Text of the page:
clock menu more-arrow no yes mobile

Filed under:

Getting Bobby Bonillaed

Someone asked a bizarre question of the Commish a few days ago, in the immediate aftermath of the Troy Glaus surgery. I'll pull it:

Q: Hello Mr. Hummel. With the Glaus injury being the latest news on the Cardinal injury list, who can blame Cardinal ownership for not buying into some of these questionable, but tempting FA players that are still not signed? While Glaus is out, what do you think the Cards will do if one of these younger guys (Wallance or Freese) has a massive Spring, makes the big club and carries it over into the season? It could easily happen. recall Terry Pendleton's success when he first arrived in 1984. No one could get him out. Then you have Pujols in 2001. Do you have any thoughts about how this could all shake out if such a scenario occurred?

Well, I certainly don't think it could easily happen. The thing about Wally Pipp, the now-verbed first baseman famous for losing his job to Lou Gehrig, is that he was a good player but not a great one, a steady-at-best type who lost his job to a great player. Some revisions of the story mention his two home run crowns, earned in the height of the Dead Ball era, but that's giving the Wally Pipp who got himselfed that fateful day a little too much credit; by 1925 he was 32, coming off a number of unimpressive seasons; if anything it's like Richie Sexson losing his job to somebody last year. 

Or Bobby Bonilla losing his job to somebody in 2001. It's not often the player who does the Pipping ends up one of the five best first basemen of all time—mostly just those two times—but as a blog thought experiment the idea of Troy Glaus, who's not Wally Pipp, getting ousted by David Freese, who is certainly not Lou Gehrig, is, at least, worth considering. The way I see it, there are two issues with any possible Pipp candidate: timing and talent.

Pippee: Chris Duncan; Pipper: Joe Mather; Problem: Timing. An issue with Wally Pipping as a concept is that the clean breaks you get with the Gehrigs and Pujolses of the world rarely happen unless you've got Lou Gehrig or Albert Pujols. Chris Duncan's replacement, after his 2008 slump, was really several players, but stylistically and logistically his replacement was Mather, another big, late-blooming home run hitter.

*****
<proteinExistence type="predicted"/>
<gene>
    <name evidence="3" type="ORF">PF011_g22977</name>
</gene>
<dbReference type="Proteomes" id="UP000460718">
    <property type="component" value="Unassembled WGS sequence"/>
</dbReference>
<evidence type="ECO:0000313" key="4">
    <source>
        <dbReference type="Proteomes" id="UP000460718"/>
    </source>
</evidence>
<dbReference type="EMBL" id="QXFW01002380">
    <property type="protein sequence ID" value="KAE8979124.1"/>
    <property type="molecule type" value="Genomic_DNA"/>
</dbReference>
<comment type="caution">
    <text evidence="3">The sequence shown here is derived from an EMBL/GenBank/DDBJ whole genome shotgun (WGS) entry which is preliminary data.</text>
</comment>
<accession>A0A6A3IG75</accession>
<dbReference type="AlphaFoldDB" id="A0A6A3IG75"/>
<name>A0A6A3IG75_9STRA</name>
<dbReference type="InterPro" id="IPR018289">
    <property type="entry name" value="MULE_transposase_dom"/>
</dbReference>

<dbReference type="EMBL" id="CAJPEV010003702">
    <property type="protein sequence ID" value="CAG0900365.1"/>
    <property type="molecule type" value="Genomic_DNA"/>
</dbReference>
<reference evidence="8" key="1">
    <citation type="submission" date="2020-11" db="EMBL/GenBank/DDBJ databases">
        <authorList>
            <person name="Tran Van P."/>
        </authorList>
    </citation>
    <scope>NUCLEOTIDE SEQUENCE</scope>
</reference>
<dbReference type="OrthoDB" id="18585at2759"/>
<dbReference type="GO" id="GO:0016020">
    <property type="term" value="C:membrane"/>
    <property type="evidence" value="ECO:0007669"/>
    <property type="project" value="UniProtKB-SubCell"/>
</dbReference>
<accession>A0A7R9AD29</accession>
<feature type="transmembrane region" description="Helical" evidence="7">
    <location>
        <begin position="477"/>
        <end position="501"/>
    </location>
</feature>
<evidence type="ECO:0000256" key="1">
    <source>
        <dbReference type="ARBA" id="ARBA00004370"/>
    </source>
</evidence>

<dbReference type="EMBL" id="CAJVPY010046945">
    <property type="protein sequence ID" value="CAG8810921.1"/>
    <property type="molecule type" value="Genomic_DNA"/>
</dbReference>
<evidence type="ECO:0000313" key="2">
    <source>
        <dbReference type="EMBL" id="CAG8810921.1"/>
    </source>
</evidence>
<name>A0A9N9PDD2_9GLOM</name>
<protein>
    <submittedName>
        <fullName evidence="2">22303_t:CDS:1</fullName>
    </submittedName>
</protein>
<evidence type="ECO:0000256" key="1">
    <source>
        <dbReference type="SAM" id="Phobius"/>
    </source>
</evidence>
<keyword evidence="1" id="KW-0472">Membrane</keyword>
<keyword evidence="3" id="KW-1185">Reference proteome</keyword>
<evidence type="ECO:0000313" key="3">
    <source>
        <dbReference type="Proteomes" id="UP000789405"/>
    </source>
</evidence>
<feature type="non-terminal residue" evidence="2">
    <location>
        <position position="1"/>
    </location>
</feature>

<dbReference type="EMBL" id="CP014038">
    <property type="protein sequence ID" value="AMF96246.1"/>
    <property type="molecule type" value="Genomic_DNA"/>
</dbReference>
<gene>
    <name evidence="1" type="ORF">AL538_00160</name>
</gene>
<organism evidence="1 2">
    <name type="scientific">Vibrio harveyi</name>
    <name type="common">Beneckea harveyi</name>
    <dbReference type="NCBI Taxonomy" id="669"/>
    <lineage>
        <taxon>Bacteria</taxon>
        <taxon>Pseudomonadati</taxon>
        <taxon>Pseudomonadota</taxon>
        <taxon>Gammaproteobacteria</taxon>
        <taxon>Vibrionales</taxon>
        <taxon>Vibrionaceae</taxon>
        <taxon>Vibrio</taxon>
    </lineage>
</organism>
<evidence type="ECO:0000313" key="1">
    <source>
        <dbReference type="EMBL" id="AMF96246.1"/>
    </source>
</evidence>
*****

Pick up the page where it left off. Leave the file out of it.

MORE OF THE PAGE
Commenter TheBirds wrote what is perhaps my favorite description of the Duncan/Mather dynamic about a month ago, when he said "I would call them Superman and Bizarro; guess who's Bizarro."

It's a perfect comparison. Mather is broad-shouldered, fast, and graceful. He doesn't just look like a baseball player; he looks like someone's caricature of a baseball player. Duncan is the same size, but he's slow and slope-shouldered; in the outfield he looks like the before shot in infomercials, where a woman filmed in harsh black and white is fumbling with a telephone or an old ab machine or barbells. Most importantly, though, they have the same powers; Duncan's career OPS, even after his disastrous 2008, is still .840. 

Mather's problem, as a potential Pipp, is just that—not only is he not demonstrably better than a hypothetically healthy Chris Duncan, that's not his only competition. Pipps are chosen in hindsight, and if Mather surprises and wins a job in the outfield this year and in the years to come we'll remember 2008 as the year Chris Duncan got hurt and lost his job. If he doesn't, it'll just be the year they called Mather up and he played 50 games. 

Freese hasn't got as much trouble as Mather here—if he hits well in Spring Training, his only competition for playing time at the position will be Troy Glaus. But like Mather his only clear advantage is being younger and cheaper.

Pippee: Fernando Viña; Pipper: Bo Hart; Problem: Talent. I worked at the State Fair in August 2003, when Bodhimania was in full swing, and I'll never forget the first time I saw a kid come up the stairs of the Giant Slide, where I was posted, wearing a Bo Hart jersey. I was stunned that the Cardinals were able to manufacture them so quickly; more than that, I was stunned that the kid and his mother (they were riding together) had not considered the possibility that buying a Bo Hart jersey a month after his call-up might not be a great wardrobe longevity decision. 

Viña to Hart is the perfect Wally Pipp situation; Viña was a very good second baseman who'd fallen off and was now injured, and Hart came in in midseason and caught everyone's imagination. Unfortunately, Hart just wasn't very good. No amount of fan goodwill could vault him past the Tony Womacks of the world, and if you're getting Bo Harted by the likes of Tony Womack you're just not going to be Wally Pipping anybody. 

Freese is better than Hart, who was stretched as a utility infielder, but to Pipp Glaus he's going to have to convince the Cardinals that they're ready to trade a third baseman who put up an OPS+ of 124 last year. The bar is a lot higher.